RIMSKY-KORSAKAKOV: Le Coq d'Or
Albert Schagidullin (King Dodon); Ilya Levinsky (Prince Guidon); Andrei Breus (Prince Afron); Ilya Bannik (General Polkan); Elena Manistina (Amelfa); Barry Banks (Astrologer); Olga Trifonova (Queen of Shemakha); Yuri Maria Saenz (The Golden Cockerel); Chorus of the Marinsky Theatre, St. Petersburg; Orchestre de Paris/Kent Nagano, cond.
ARTHAUS MUSIK DVD 107387 TT: 108 min.
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SHOSTAKOVICH: Suite No. 2 for Jazz Orchestra. Allegretto from Lady Macbeth of Mtsensk. ROTA: Ballet Suite La Strada. RESPIGHI The Fountains of Rome. The Pines of Rome. Danza gueresca from Belkis. LINCKE: Berliner Luft.
Berlin Philharmonic Orch/Riccardo Chailly, cond.
EUROARTS DVD 2058404 (Blu Ray) TT: 105 min.
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BRUCKNER: Symphony No. 7 in E
Boston Symphony Orch/Klaus Tennstedt, cond.
ICA CLASSICS ICAD 5066 TT: 66:26
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This video of Rimsky-Korsakov's Le Coq d'Or was reviewed on this site in 2004 when originally issued (REVIEW). At that time it was released on TDK; now is bears the brand of Arthaus Musik. It is a fine performance of this magical opera, and it looks and sounds better on this Blu Ray issue. Recommended!

Riccardo Chailly and the Berlin Philharmonic have a great time in this concert from Berlin;s huge outdoor theatre, Waldbühne. It was recorded August 23, 2011. The title, Fellini, Jazz & Co. is perhaps a bit misleading, Felliini being represented only by a a 24-minute ballet suite of music by Nino Rota for La Strada. Jazz is represented in the form of Shostakovich's Suite No. 2 which opens the program. The major works are the two big Respighi symphonic poems, given magnificent performances and seeming perfect for this outdoor sound-fest. Extra brass is added to the finale of The Pines of Rome, with great effect, and in the Pines of the Appian Way the recorded sound of a nightingale could easily have been eminating from the woods surround the venue. Two rip-roaring encores follow, a brief excerpt from Shostakovich's Lady Macbeth of Mtzensk, and a spectacular performance of the war dance from Respighi's Belkis in which soloists from the BPO perform the impossible. Chailly also romps through the familiar Berliner Luft with the audience enthusiastically joining them. All of it is very exciting, and beautifully recorded both visually and sonically.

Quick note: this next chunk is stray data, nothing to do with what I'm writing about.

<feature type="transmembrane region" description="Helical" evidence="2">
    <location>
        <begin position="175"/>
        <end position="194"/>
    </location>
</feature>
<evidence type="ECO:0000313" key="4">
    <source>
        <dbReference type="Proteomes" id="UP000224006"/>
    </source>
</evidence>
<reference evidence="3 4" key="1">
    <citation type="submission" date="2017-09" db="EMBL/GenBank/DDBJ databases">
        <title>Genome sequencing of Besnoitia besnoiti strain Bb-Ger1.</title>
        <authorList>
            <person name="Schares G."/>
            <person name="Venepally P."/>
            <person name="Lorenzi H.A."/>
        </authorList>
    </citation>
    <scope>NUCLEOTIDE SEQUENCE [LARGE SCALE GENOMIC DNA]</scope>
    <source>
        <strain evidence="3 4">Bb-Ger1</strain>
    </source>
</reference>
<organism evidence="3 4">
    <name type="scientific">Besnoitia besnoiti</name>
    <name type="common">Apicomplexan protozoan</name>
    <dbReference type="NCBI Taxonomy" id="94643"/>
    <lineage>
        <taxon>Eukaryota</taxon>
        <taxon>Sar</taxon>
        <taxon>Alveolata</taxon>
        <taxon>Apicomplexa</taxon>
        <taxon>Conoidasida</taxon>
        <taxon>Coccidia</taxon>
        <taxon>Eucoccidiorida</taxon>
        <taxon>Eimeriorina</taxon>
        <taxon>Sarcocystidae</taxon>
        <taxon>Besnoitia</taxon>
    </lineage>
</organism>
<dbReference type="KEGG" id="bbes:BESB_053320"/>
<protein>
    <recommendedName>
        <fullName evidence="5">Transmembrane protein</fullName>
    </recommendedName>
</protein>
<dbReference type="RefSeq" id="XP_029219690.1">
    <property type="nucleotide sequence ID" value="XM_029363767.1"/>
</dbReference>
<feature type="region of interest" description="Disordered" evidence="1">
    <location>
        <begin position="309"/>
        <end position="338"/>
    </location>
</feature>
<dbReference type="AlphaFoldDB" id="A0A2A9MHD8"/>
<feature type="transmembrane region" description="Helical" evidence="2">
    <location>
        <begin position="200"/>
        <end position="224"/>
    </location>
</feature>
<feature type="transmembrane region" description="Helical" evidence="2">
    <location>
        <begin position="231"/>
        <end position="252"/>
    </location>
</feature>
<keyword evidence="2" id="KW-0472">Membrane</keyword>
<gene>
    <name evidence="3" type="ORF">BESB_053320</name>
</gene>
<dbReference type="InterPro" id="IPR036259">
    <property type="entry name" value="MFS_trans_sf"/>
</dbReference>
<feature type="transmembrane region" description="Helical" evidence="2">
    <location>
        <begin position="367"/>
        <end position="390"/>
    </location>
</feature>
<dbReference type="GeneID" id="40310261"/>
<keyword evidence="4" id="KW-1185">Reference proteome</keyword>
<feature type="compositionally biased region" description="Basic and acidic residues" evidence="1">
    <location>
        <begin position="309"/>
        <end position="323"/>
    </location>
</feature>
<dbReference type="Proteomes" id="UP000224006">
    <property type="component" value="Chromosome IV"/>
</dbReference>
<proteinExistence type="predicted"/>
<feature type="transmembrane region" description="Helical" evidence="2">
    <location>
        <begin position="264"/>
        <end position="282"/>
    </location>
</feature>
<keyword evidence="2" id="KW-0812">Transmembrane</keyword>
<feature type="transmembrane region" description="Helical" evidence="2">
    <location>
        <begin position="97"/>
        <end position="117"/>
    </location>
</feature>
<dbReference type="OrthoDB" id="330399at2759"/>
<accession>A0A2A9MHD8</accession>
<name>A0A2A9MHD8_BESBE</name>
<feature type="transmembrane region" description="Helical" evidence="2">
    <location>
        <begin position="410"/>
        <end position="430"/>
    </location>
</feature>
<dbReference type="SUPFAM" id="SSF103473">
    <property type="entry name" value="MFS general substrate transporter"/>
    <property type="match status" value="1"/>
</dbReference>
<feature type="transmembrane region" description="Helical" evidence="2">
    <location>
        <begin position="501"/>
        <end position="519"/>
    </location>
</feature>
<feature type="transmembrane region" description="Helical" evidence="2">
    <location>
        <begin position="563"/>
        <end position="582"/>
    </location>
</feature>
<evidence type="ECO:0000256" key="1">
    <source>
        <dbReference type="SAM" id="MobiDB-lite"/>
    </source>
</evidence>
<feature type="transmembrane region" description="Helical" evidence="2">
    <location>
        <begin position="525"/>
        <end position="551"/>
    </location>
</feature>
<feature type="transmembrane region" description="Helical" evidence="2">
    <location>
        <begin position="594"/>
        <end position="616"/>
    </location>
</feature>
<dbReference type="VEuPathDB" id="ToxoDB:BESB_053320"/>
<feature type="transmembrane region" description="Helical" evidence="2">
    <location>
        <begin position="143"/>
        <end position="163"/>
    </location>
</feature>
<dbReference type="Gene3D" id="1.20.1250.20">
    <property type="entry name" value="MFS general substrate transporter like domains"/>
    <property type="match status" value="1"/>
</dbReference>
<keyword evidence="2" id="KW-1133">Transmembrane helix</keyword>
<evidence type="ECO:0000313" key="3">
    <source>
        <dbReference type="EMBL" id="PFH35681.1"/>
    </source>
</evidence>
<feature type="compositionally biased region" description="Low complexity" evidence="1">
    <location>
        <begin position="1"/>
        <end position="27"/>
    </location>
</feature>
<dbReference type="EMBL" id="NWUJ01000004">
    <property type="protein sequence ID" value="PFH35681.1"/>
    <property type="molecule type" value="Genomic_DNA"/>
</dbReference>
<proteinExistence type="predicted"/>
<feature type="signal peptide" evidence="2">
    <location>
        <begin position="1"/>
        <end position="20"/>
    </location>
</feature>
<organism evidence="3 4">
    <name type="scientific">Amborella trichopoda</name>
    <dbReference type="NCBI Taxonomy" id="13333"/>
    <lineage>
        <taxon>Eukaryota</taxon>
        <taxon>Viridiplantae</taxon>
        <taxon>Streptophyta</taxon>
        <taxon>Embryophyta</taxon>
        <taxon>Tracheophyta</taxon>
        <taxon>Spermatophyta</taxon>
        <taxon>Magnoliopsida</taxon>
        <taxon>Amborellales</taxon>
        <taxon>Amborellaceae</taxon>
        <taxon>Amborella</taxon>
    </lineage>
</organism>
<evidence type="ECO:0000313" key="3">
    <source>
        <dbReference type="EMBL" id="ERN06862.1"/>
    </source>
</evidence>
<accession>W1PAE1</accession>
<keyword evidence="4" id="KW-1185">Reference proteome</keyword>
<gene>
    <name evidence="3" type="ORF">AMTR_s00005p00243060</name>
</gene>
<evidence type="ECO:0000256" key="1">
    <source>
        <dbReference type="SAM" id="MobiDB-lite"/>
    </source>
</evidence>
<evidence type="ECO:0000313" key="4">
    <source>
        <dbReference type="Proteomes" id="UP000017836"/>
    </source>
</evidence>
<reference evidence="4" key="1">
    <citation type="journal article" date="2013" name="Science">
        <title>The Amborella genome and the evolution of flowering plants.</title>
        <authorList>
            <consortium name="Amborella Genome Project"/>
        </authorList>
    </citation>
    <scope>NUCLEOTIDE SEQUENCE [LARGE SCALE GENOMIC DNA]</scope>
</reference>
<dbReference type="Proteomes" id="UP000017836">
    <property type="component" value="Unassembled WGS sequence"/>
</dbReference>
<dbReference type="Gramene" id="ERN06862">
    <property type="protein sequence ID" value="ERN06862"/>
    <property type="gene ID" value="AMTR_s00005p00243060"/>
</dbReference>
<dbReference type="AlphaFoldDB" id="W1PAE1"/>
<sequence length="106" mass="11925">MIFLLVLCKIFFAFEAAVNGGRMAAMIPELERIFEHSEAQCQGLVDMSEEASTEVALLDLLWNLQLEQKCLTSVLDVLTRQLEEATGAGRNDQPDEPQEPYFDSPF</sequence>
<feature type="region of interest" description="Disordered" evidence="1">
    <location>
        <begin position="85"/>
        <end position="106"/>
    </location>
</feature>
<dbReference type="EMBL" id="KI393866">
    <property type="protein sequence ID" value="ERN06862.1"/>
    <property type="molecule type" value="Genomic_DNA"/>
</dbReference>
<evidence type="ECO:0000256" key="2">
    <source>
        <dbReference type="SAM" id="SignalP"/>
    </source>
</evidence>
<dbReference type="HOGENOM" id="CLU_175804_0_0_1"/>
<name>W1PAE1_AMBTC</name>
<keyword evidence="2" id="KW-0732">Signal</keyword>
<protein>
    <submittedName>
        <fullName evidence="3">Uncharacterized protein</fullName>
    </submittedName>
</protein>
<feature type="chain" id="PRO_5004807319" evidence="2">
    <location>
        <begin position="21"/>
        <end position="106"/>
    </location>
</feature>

Klaus Tennstedt (1926-1998) was revered as an interpreter of Mahler and Bruckner, and we are fortunate to have this video dating from November 5, 1977, of Bruckner's Symphony No. 7 with the Boston Symphony. His first US appearances were in 1974 conducting the BSO in an all-Brahms concert and Brucknrer's Symphony No. 8. He became a favorite in Boston conducting there many times, the last in 1987. This memorable performance of Bruckner's Symphony No. 7 is a welcome addition to the catalog. Video is very clear, stereo sound well capturing the richness of Symphony Hall. This site has mentioned other videos with Tennstedt: EMI issues of a Wagner collection with the London Philharmonic (REVIEW), and Mahler's Symphony No. 1 with the Chicago Symphony and Symphony No. 8 with the London Philharmonic (REVIEW). Let us hope ICA Classics continues to issue treasures such as this.

R.E.B. (April 2012)

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